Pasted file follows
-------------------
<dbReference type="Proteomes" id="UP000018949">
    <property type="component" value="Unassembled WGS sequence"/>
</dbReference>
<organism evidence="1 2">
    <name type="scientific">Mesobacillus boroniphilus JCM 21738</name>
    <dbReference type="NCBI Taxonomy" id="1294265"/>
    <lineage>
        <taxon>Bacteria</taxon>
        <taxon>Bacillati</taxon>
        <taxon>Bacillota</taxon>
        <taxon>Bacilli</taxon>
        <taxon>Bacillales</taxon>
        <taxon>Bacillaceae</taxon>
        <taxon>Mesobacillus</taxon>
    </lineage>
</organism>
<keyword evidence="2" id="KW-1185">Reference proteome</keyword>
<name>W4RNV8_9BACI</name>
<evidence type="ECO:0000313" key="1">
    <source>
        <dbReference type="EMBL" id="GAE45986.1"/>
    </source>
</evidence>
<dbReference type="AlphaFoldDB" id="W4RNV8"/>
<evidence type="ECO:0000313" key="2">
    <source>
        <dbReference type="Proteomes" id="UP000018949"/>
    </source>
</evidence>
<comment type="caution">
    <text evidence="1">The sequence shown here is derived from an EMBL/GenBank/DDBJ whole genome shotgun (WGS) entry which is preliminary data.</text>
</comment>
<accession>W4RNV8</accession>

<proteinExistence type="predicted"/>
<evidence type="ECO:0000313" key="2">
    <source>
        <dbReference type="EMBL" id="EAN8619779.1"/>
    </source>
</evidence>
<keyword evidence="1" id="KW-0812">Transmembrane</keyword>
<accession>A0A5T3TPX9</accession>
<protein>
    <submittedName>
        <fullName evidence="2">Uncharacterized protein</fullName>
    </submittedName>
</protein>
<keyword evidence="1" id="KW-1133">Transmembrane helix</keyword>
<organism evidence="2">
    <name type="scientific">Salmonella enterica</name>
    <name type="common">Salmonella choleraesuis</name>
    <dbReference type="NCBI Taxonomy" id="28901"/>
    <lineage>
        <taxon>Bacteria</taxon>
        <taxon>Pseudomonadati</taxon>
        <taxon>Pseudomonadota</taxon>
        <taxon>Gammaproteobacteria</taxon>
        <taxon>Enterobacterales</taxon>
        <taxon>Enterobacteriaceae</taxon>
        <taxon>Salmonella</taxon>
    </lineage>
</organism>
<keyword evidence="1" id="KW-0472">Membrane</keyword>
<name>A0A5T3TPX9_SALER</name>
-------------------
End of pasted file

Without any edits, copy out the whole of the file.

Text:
<dbReference type="Proteomes" id="UP000018949">
    <property type="component" value="Unassembled WGS sequence"/>
</dbReference>
<organism evidence="1 2">
    <name type="scientific">Mesobacillus boroniphilus JCM 21738</name>
    <dbReference type="NCBI Taxonomy" id="1294265"/>
    <lineage>
        <taxon>Bacteria</taxon>
        <taxon>Bacillati</taxon>
        <taxon>Bacillota</taxon>
        <taxon>Bacilli</taxon>
        <taxon>Bacillales</taxon>
        <taxon>Bacillaceae</taxon>
        <taxon>Mesobacillus</taxon>
    </lineage>
</organism>
<keyword evidence="2" id="KW-1185">Reference proteome</keyword>
<name>W4RNV8_9BACI</name>
<evidence type="ECO:0000313" key="1">
    <source>
        <dbReference type="EMBL" id="GAE45986.1"/>
    </source>
</evidence>
<dbReference type="AlphaFoldDB" id="W4RNV8"/>
<evidence type="ECO:0000313" key="2">
    <source>
        <dbReference type="Proteomes" id="UP000018949"/>
    </source>
</evidence>
<comment type="caution">
    <text evidence="1">The sequence shown here is derived from an EMBL/GenBank/DDBJ whole genome shotgun (WGS) entry which is preliminary data.</text>
</comment>
<accession>W4RNV8</accession>

<proteinExistence type="predicted"/>
<evidence type="ECO:0000313" key="2">
    <source>
        <dbReference type="EMBL" id="EAN8619779.1"/>
    </source>
</evidence>
<keyword evidence="1" id="KW-0812">Transmembrane</keyword>
<accession>A0A5T3TPX9</accession>
<protein>
    <submittedName>
        <fullName evidence="2">Uncharacterized protein</fullName>
    </submittedName>
</protein>
<keyword evidence="1" id="KW-1133">Transmembrane helix</keyword>
<organism evidence="2">
    <name type="scientific">Salmonella enterica</name>
    <name type="common">Salmonella choleraesuis</name>
    <dbReference type="NCBI Taxonomy" id="28901"/>
    <lineage>
        <taxon>Bacteria</taxon>
        <taxon>Pseudomonadati</taxon>
        <taxon>Pseudomonadota</taxon>
        <taxon>Gammaproteobacteria</taxon>
        <taxon>Enterobacterales</taxon>
        <taxon>Enterobacteriaceae</taxon>
        <taxon>Salmonella</taxon>
    </lineage>
</organism>
<keyword evidence="1" id="KW-0472">Membrane</keyword>
<name>A0A5T3TPX9_SALER</name>